Oil wells and pump jacks near housing developments in the town of Signal Hill, Los Angeles County, California.
Citizen of the Planet | Education Pictures | Universal Image Group | Getty Images
California lawmakers sent a bill to the governor on Wednesday that would impose a statewide buffer zone to separate homes, schools, hospitals and other populated areas from new oil and gas wells.
Senate Bill 1137 would prohibit the California Geologic Energy Management Division from approving a new oil well within 3,200 feet of residential neighborhoods, but would not prohibit existing wells in those areas.
The legislation is part of a larger climate package that Governor Gavin Newsom has endorsed in recent weeks. The decision comes after similar efforts to ban fracking and establish a buffer zone failed in a state committee vote last year.
California is the seventh-largest oil-producing state in the United States, but has no regulations on the distance between active oil wells and populated areas. More than 2 million people live within 700 yards of an operational oil and gas well and another 5 million, or 14% of California’s population, live within 1 mile, according to an analysis by the association at non-profit FracTracker Alliance.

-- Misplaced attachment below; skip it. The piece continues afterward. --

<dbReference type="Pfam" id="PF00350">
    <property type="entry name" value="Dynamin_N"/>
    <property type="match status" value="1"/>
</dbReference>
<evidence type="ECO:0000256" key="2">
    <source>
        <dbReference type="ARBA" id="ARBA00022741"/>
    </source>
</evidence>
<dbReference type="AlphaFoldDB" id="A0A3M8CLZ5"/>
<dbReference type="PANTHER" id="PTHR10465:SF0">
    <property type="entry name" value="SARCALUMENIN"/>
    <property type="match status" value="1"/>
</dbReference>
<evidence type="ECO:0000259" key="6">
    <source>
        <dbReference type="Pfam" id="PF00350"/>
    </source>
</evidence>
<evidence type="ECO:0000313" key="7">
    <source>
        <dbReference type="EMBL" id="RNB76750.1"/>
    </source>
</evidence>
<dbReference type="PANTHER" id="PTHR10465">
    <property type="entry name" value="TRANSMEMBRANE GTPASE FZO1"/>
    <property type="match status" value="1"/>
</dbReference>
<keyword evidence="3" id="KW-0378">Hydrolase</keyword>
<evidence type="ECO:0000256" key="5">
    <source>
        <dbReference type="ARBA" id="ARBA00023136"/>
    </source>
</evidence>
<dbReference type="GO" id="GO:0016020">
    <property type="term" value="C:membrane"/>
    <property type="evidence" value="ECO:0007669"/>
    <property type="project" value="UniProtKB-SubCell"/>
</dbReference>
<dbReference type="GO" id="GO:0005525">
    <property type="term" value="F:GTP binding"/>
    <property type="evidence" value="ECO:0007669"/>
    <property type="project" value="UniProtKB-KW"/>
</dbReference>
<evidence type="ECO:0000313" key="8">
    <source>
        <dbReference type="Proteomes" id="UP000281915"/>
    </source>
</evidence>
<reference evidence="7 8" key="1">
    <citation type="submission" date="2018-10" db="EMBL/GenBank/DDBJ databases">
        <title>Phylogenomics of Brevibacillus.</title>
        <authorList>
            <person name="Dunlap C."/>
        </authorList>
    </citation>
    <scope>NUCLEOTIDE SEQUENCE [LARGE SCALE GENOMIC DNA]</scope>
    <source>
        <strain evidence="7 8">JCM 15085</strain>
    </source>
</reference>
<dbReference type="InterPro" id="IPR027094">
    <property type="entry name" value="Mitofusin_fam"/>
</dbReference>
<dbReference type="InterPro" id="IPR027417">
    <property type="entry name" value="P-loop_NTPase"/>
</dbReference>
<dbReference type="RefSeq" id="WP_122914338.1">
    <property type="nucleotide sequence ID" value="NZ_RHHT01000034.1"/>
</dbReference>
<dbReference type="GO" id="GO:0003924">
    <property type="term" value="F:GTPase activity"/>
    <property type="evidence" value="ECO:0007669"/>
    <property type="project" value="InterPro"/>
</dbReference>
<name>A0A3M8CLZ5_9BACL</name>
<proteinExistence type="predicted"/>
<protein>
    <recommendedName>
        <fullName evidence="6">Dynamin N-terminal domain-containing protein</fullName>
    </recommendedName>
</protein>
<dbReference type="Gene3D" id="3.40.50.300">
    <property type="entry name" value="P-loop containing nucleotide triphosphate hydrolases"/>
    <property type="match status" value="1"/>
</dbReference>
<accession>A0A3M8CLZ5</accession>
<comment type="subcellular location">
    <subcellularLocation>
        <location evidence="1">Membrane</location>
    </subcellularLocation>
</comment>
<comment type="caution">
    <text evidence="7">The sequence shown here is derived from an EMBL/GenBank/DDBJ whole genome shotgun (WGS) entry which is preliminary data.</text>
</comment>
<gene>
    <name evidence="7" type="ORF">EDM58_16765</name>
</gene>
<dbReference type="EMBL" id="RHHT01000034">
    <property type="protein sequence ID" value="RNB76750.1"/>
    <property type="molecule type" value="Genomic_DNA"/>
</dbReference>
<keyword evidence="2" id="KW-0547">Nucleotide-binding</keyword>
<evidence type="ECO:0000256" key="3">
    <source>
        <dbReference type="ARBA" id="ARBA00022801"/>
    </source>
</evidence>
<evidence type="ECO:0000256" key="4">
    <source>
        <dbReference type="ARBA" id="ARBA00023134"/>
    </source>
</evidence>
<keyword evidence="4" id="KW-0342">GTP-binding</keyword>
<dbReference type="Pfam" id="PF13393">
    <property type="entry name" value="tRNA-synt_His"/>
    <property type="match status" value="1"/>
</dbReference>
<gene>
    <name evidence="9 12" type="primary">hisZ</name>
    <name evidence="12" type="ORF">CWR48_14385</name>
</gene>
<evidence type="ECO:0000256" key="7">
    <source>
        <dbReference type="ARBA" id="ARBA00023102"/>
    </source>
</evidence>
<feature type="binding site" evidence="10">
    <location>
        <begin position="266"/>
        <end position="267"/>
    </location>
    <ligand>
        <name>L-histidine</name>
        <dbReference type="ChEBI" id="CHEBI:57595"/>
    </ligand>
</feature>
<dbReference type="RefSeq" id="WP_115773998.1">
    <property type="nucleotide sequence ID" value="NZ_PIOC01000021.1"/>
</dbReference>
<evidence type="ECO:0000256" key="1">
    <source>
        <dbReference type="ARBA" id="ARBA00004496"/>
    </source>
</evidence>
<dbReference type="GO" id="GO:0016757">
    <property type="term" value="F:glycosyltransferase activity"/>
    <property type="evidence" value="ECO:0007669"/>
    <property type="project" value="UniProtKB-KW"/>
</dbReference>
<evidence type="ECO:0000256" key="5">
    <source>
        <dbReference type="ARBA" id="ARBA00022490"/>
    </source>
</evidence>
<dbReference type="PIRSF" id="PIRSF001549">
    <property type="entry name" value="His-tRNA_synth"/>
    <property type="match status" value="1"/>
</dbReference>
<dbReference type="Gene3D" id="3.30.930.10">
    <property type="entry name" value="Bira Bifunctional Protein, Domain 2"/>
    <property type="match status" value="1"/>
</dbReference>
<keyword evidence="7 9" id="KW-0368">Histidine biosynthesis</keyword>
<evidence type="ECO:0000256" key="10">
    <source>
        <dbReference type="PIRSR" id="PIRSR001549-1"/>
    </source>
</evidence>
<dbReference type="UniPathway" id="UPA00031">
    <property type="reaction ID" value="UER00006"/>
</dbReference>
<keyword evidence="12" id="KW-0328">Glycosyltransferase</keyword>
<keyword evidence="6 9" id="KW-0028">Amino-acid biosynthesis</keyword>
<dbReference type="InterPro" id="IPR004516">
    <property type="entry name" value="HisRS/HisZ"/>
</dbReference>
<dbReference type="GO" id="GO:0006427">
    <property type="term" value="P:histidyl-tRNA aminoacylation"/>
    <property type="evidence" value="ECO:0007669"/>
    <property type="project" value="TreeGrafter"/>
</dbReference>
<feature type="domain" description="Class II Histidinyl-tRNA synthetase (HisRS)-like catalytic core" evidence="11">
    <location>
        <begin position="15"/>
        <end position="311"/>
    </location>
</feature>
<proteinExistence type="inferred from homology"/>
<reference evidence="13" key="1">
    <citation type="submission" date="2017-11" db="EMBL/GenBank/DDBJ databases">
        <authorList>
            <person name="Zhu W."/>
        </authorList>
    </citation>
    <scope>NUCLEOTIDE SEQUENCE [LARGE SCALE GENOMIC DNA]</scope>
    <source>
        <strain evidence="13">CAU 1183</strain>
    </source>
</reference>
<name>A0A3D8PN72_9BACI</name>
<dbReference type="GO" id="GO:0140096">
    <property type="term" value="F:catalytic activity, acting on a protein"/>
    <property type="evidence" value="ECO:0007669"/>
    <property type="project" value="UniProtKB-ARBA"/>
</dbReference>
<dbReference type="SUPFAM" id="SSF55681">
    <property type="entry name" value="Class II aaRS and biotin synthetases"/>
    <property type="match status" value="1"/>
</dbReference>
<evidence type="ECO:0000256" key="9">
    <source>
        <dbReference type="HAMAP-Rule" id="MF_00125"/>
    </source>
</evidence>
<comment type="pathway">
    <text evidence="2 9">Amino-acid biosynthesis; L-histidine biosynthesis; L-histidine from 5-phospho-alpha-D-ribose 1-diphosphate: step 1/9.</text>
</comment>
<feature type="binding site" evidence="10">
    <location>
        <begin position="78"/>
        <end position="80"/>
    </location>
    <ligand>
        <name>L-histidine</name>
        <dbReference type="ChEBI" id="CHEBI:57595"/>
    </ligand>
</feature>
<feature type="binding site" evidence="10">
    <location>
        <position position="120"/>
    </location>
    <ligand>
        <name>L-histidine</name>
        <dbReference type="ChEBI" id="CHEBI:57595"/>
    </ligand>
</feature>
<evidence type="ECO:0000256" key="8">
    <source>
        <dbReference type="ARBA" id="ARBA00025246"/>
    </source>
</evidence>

Research shows that residents who live near drilling sites are at higher risk for premature births, asthma, respiratory disease and cancer. Oil drilling has disproportionately harmed black and Latino residents in major oil fields such as Los Angeles County and Kern County.
“The passage of this monumental bill is a tribute to the tireless frontline communities who have fought for their lives against fossil fuel polluters for years,” said Hollin Kretzmann, an attorney at the Center for Biological Diversity of the Climate Law Institute, in a press release.
“California still has work to do on climate and environmental justice, but these protections are a big step toward a healthier, safer and more sustainable future,” Kretzmann said.
Other oil-producing states like Colorado, Pennsylvania and Texas have already implemented various forms of buffer zones between communities and oil wells. California’s new restrictions will likely take a few years to take effect.
The buffer zone bill was part of a larger series of climate measures approved by the California legislature this week.
State lawmakers approved legislation to establish a goal of 90 percent clean electricity by 2035 and achieve net zero greenhouse gas emissions by 2045. Lawmakers also approved measures aimed at expediting carbon capture and storage permits and voted to expand operations at Diablo Canyon, the state’s last remaining operating nuclear power plant.